Magazine article UNESCO Courier

Mongolia: Distance Is No Object

Magazine article UNESCO Courier

Mongolia: Distance Is No Object

Article excerpt

Camel-borne tutors range the steppe to back up a nationwide radio learning scheme which packages human rights awareness as well as job skills

Two years ago, life's opportunities were few and far between for Undermaa. At the age of 20, jobless and virtually destitute, she was caring for her newborn baby after her husband had left for the army. Her days were spent tending livestock beside her ger (white felt tent) on the outskirts of Darkhan in northern Mongolia. The country was in the depths of an economic depression. The last thing on her mind was politics.

Today Undermaa and her husband are living downtown, where she works for the Mongolian National Democratic Party. For the first time she has a steady income and a passion for politics.

In Undermaa's family, politics were taboo. Her grandfather had been branded an "enemy of the state" by the old Soviet-backed regime and exiled to the countryside in 1964 for supporting one of Mongolia's few dissidents. To bury this "crime", Undermaa's grandmother changed the family name and moved to a new city.

It wasn't until 1990, after the collapse of the old regime, that Undermaa learned of this dark past. But the facts were not enough, she says. How could she analyse tyranny without the slightest notion of human rights? The missing "links" came from an unlikely source: a free sewing course advertised on the radio. Undermaa simply thought the course might help her get a job. But it came complete with a primer on human rights and good governance.

Undermaa's classes are part of a national distance education project, "Learning for Life", run by the Mongolian government and UNESCO with the financial assistance of the Danish aid agency, Danida. A total of 3,000 young students have tuned into weekly radio programmes on job-oriented topics ranging from basic marketing to computer skills and carpetmaking. In between programmes, students follow exercises in textbooks and meet in groups every week or so for learning sessions with trained tutors. Special demonstrations are organized for hands-on training in the more technical skills.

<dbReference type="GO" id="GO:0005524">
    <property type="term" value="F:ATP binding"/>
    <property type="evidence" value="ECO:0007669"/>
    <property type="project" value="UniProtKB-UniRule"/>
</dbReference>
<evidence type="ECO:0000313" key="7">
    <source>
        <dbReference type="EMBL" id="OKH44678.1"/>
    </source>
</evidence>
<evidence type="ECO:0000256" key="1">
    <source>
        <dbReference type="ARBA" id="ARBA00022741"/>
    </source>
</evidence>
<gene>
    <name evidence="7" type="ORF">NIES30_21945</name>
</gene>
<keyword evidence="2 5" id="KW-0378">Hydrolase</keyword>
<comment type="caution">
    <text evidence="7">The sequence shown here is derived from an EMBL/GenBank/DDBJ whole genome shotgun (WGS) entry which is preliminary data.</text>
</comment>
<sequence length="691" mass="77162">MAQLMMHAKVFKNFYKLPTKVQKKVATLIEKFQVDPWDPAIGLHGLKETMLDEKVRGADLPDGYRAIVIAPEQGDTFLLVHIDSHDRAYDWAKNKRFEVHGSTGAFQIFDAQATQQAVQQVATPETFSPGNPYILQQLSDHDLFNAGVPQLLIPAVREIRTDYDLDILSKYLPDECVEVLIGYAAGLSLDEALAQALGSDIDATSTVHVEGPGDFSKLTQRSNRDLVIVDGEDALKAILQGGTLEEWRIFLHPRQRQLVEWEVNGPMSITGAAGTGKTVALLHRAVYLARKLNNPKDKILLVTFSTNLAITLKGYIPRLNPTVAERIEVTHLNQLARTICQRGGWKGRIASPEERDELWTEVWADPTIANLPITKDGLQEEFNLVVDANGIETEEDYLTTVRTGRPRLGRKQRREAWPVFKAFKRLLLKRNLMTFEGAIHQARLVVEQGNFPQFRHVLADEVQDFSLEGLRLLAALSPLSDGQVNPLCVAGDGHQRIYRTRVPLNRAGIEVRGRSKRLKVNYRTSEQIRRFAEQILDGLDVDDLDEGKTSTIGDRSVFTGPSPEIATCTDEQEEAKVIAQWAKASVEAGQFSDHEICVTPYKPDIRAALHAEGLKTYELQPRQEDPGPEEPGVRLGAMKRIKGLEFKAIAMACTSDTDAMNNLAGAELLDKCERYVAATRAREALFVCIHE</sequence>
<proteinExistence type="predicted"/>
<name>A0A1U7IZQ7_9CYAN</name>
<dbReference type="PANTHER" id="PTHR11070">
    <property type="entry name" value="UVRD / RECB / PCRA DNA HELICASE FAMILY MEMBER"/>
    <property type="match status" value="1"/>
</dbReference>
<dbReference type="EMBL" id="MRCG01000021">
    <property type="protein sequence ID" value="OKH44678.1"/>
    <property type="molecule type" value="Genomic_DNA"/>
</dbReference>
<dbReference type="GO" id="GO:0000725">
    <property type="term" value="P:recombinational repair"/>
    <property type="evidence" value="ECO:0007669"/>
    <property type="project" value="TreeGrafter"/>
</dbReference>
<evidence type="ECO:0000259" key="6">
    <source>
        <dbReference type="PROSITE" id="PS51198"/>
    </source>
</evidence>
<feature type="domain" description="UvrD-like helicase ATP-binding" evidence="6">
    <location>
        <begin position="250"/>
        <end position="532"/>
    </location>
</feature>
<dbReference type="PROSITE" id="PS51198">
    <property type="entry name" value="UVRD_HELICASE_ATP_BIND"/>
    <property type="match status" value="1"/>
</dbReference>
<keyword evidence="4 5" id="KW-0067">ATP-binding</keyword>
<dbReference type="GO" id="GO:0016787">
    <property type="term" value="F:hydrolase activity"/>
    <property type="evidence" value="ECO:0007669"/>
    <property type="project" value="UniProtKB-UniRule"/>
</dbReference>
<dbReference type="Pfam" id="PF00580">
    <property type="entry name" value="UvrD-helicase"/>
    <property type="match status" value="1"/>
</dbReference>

While the focus is on helping students adjust to the country's economic transition to a more open economy, the project also aims to prepare them for more open government, which explains the section on human rights. At the same time, the aim is to reinforce the educational gains made under the previous communist state, notably with literacy rates in Russian Cyrillic script of about 85 per cent.

Distance education is not entirely new to Mongolia, one of the few countries where nomads make up 20 per cent of the population. During communism, state-run radio and television stations beamed educational programmes across the grassy steppes. But there was no need for a massive campaign, as virtually all children received schooling at county or provincial centres--even children of herding families living on the livestock co-operatives which dotted the vast Gobi Desert. Room and board were paid for by the stare. Even universities were free for those who gained admission.

But those days are over. University education is no longer free, leaving those without means no other option than to forego higher education and join the workforce. Local NGOs are concerned that children are dropping out of school and living on the streets in cities like the capital, Ulaanbaatar. In the rural areas, many children stay at home to help their parents tend their herds of goats, yaks, camels and horses. …

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